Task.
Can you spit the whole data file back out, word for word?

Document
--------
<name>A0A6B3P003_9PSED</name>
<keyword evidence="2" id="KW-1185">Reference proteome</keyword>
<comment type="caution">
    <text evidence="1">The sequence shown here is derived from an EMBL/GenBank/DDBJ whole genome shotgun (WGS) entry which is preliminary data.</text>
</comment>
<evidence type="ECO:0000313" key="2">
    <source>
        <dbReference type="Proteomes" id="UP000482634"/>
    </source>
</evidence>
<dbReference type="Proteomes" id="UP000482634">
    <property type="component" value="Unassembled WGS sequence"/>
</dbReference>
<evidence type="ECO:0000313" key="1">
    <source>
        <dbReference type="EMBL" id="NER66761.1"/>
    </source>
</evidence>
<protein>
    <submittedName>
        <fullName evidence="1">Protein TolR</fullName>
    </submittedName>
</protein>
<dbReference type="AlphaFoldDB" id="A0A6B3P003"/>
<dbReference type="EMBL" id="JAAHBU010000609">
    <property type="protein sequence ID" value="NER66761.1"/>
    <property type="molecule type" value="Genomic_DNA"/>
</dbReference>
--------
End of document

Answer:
<name>A0A6B3P003_9PSED</name>
<keyword evidence="2" id="KW-1185">Reference proteome</keyword>
<comment type="caution">
    <text evidence="1">The sequence shown here is derived from an EMBL/GenBank/DDBJ whole genome shotgun (WGS) entry which is preliminary data.</text>
</comment>
<evidence type="ECO:0000313" key="2">
    <source>
        <dbReference type="Proteomes" id="UP000482634"/>
    </source>
</evidence>
<dbReference type="Proteomes" id="UP000482634">
    <property type="component" value="Unassembled WGS sequence"/>
</dbReference>
<evidence type="ECO:0000313" key="1">
    <source>
        <dbReference type="EMBL" id="NER66761.1"/>
    </source>
</evidence>
<protein>
    <submittedName>
        <fullName evidence="1">Protein TolR</fullName>
    </submittedName>
</protein>
<dbReference type="AlphaFoldDB" id="A0A6B3P003"/>
<dbReference type="EMBL" id="JAAHBU010000609">
    <property type="protein sequence ID" value="NER66761.1"/>
    <property type="molecule type" value="Genomic_DNA"/>
</dbReference>